Tag Archives: North Yorkshire Moors

Different worlds

On a scorchingly hot Sunday afternoon I was asked, ‘what was it like, on days like this, working on the footplate’. Well, hot of course but, what they meant was how did we cope and how grim was it.   Bottled water, there wasn’t any of that in 1960s Britain and shorts, trainers, and a t-shirt, well let’s just say I never met a fireman dressed that way. I did however, come across quite few drivers who, even on roasters, turned up for duty in a shirt and tie – proper old school.

In engines with a very enclosed cab, it was often ridiculously hot, especially if the engine was in the shed and you were preparing the fire to go off-shed. It was equally bad on the ash pit cleaning the fire too. The term, ‘sweating like a pig in a lard factory’, was a relatively accurate, if colourful, description of the conditions. In the summers of 63,64, and 65 I was a fireman at Nine Elms on the Bulleid Pacifics and Q1s which did get very warm but, the BR Standards,  especially the ones with the big tenders, were fairly enclosed, and they were pretty warm too, when compared with the likes of an S15 or a U-boat. Once you got out on the road you could at least hang out the window for a breath of fresh air, between bouts of firing.

The really big difference between then and now is the attitude to alcohol.  Drinking on duty was a punishable offence, then as now, however, a very blind eye was often turned; and after a trip down to Bournemouth, on a hot day, a pint of Brown & Mild in th BRSA club, wasn’t drinking it was re-hydration! And right outside the gate at Nine Elms was the ‘Brook’ – The Brookland Arms, the ‘lock-ins’ were the stuff of legend.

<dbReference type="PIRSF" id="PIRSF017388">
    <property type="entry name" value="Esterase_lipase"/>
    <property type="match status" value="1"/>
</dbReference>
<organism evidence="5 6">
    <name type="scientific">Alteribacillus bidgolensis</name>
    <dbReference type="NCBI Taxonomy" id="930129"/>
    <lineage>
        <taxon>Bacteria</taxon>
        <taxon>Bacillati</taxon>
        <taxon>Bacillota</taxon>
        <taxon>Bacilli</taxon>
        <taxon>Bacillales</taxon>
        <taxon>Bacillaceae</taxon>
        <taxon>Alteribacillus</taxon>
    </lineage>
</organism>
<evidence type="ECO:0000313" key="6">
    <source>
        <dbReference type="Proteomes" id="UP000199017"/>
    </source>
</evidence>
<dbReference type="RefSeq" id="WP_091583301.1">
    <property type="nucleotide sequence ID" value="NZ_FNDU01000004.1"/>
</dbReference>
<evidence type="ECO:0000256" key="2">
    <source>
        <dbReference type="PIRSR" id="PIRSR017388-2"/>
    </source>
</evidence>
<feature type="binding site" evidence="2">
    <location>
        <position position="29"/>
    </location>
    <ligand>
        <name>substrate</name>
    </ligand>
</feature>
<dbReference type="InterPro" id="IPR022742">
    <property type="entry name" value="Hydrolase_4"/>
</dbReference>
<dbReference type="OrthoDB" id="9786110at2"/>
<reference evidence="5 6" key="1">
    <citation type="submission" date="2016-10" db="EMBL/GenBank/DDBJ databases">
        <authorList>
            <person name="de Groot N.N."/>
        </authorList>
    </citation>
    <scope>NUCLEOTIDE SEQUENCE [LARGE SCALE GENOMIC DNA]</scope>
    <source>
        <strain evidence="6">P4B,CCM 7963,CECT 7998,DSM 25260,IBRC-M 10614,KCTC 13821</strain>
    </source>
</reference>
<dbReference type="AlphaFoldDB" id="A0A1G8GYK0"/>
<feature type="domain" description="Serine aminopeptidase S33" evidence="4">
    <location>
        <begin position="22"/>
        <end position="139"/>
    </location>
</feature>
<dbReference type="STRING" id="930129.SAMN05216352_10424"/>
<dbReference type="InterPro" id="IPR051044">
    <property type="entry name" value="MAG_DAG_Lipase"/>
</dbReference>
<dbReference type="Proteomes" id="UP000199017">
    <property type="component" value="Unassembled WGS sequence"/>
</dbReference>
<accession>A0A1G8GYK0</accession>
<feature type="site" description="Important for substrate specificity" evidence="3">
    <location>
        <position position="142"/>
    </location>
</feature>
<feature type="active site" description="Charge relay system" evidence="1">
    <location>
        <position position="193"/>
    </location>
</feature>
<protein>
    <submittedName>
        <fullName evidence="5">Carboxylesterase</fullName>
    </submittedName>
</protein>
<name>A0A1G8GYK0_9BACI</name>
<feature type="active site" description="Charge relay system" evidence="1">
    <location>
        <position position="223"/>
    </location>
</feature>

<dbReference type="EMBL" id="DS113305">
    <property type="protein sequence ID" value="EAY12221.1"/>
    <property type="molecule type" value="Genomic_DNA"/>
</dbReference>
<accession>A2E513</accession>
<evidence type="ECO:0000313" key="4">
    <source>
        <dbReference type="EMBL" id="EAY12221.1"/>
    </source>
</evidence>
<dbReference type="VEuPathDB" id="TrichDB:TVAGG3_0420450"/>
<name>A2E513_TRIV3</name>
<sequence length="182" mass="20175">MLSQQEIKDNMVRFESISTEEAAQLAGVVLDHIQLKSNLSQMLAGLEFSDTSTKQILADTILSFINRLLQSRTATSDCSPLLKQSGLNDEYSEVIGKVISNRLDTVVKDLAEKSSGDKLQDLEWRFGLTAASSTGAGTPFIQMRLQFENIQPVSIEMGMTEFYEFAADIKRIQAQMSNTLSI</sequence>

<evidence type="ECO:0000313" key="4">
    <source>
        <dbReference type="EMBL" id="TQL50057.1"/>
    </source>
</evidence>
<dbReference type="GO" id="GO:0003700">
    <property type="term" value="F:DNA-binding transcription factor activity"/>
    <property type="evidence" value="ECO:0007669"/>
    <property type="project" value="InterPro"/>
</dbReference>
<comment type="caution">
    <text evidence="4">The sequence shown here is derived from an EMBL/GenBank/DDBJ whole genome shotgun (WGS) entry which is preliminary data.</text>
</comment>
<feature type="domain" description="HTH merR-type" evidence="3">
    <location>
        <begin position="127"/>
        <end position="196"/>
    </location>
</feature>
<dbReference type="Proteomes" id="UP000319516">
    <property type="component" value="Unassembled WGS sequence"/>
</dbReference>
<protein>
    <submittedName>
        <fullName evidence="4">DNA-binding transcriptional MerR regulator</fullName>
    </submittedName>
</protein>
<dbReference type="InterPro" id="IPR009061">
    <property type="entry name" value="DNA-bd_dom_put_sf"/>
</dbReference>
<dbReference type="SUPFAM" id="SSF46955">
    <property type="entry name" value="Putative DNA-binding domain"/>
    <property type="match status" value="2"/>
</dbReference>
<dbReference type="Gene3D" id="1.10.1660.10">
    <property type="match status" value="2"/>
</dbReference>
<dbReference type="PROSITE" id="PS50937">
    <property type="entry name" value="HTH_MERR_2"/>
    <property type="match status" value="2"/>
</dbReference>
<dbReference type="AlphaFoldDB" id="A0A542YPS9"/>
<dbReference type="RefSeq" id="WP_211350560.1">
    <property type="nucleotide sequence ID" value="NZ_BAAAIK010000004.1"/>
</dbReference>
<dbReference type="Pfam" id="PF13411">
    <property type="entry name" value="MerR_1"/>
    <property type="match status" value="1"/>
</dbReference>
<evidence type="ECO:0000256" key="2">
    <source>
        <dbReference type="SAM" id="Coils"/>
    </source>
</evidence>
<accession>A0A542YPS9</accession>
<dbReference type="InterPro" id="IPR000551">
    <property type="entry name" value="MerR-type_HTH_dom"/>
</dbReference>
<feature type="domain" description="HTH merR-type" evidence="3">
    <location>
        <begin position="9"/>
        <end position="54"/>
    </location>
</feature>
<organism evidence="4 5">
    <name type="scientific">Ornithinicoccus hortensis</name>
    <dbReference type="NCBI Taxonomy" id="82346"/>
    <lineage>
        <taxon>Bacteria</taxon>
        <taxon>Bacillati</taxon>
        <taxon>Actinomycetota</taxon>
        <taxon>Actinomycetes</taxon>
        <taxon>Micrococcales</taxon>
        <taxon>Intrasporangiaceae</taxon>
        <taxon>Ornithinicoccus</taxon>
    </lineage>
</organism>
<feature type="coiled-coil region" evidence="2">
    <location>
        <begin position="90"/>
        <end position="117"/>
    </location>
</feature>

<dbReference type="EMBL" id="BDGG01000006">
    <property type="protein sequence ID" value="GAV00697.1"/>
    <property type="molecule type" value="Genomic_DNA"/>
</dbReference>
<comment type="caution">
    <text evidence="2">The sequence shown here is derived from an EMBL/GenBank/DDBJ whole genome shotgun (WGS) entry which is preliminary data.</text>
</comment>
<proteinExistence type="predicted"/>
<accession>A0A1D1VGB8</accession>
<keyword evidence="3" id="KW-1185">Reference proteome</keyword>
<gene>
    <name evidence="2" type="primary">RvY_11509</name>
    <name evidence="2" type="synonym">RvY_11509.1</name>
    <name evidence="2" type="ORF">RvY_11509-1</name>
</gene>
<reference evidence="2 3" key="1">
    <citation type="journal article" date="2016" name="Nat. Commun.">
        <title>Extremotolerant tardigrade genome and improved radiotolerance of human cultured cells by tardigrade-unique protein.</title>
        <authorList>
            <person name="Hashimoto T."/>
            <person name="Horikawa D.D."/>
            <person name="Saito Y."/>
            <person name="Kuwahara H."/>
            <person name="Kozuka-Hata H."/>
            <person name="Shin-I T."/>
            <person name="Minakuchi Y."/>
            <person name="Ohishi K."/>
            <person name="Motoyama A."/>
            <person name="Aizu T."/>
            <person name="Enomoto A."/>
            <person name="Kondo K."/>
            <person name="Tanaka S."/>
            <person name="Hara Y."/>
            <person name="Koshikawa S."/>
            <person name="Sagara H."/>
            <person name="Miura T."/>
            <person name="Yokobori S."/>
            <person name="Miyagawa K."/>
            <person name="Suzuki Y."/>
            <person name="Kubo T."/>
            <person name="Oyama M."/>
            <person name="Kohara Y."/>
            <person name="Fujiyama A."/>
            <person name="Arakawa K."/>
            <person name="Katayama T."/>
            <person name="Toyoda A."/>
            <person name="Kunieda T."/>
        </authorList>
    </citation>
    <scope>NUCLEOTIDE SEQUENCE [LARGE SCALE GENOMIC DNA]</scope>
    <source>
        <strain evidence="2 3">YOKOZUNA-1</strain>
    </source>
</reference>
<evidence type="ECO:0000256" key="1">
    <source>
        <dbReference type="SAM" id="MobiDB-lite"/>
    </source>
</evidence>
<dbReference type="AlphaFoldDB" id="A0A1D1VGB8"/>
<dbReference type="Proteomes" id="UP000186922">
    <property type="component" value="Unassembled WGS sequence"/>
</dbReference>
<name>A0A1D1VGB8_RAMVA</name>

If you have enjoyed my blogs – I have written a book about my 60 years involvement with railways, from trainspotter, via steam age footplateman, to railway author and photographer, this is a link to it: http://www.amazon.co.uk/Gricing-Real-story-Railway-Children/dp/1514885751

Please like & share:
Facebooktwittergoogle_plusredditpinterestlinkedinmailby feather
Facebooktwittergoogle_pluslinkedinrssyoutubeby feather

Watch the birdy

Over the weekend the North Yorkshire Moors Railway held a behind the scenes event – having been ‘behind the scenes’ in my, one time,  day job I don’t normally go in for these events. However, the weather was fine and a drive over the moors from Kildale to Levisham via Rosedale Abbey and Pickering is lovely on such a day; and we enjoyed a picnic lunch on the way.

One of the options available was to view the signal box at Levisham; and as I hadn’t visited Levisham for over 20 years – well, hey ho, here we are at Levisham. I took some photos of the signal box, the station, and the lamp room. I also took this photo,  the reflection in the window of the general waiting room on the down platform.

When I began to look at the photo on the computer screen I noticed something I hadn’t seen when looking through the viewfinder. So, instead of the usual photo of ‘steam’ action I thought I’d post this one and see if you can spot the oddity. The only thing which has been done is a crop, no fancy photoshopping, it’s wizzywig.